Join ePHOTOzine, the friendliest photography community.
Upload photos, chat with photographers, win prizes and much more for free!
|Product:||Epson EMP-50 LCD projector|
Epson EMP-50 LCD projector - Epson EMP-50 LCD projector review
Epson have gained something of a reputation for producing good value projectors. The EMP-50 certainly sounded promising when we first heard of the features it offers. If you weren't aware how expensive projectors are, this is actually one of the cheapest available at around 1800.
- 3 x polysilicon TFT Extended High Aperture 0.7 LCD panels
- 4:3 aspect ratio
- SVGA (800 x 600) resolution
- 1000 ANSI Lumens brightness
- 100% Illumination Uniformity
- 150W Short Arc Ultra High Efficiency UHP Lamp
- Projection Distance 1.0 to 11.0m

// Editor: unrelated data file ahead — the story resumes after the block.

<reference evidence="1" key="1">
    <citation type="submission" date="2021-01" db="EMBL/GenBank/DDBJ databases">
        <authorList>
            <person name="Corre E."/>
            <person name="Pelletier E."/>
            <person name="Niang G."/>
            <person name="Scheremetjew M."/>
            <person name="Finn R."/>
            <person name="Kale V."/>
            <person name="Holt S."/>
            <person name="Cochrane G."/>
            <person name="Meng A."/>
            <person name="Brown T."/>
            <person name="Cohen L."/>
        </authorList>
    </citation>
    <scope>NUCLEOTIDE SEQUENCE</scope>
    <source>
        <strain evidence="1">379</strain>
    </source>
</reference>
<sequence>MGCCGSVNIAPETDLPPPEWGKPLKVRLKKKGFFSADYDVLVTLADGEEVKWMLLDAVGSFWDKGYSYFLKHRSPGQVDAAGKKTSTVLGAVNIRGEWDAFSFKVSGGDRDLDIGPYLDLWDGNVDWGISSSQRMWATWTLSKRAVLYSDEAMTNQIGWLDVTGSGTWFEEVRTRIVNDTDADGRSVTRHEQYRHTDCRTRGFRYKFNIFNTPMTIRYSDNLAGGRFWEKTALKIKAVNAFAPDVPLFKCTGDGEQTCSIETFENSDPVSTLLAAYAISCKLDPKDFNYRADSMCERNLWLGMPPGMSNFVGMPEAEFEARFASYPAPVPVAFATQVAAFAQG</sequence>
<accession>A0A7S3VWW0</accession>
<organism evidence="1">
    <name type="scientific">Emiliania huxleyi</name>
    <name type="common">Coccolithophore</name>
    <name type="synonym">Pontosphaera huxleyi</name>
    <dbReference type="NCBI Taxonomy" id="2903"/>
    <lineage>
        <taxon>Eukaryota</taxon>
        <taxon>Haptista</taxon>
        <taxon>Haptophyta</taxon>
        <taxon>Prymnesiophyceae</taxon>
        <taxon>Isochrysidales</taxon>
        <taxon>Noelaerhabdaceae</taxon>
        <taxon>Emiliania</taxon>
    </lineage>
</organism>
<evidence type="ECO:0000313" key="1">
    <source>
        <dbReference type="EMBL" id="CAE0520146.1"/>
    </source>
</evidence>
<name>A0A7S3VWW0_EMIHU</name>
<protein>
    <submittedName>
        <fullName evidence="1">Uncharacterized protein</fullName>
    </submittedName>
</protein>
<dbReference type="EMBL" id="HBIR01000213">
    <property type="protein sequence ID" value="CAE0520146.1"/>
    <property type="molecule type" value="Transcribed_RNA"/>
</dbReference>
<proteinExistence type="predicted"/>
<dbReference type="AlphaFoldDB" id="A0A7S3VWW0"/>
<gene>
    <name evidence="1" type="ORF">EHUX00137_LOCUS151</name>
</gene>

- Projected Image Size 23' to 300'
- Zoom ratio 1:1.2
- Focus Manual adjustment
- Contrast Ratio 400:1
- Digital Keystone Correction -15 to +15
- VGA/SVGA/XGA display Digital Active Resizing (DAR) Technology
- Audio output 1 built-in 1W mono speaker
- Supports NTSC, PAL, SECAM, NTSC 4.43, M-PAL, N-PAL, PAL60
- Dimensions (WxDxH) 300 mm x 220 mm x 80mm (Excluding Lens & Foot)
- Weight 3.1 Kg
- Power Consumption 220 W
- Noise Level 42dB
- Free bag
- Warranty Standard: 2 years Replacement or Repair
Views and connections
The feet on the projector allow fine adjustment and quick basic adjustment. The lens only has manual focus.
|The power connection is on the side which is a little annoying as it looks messy having cables coming out of both the rear and side of the projector.|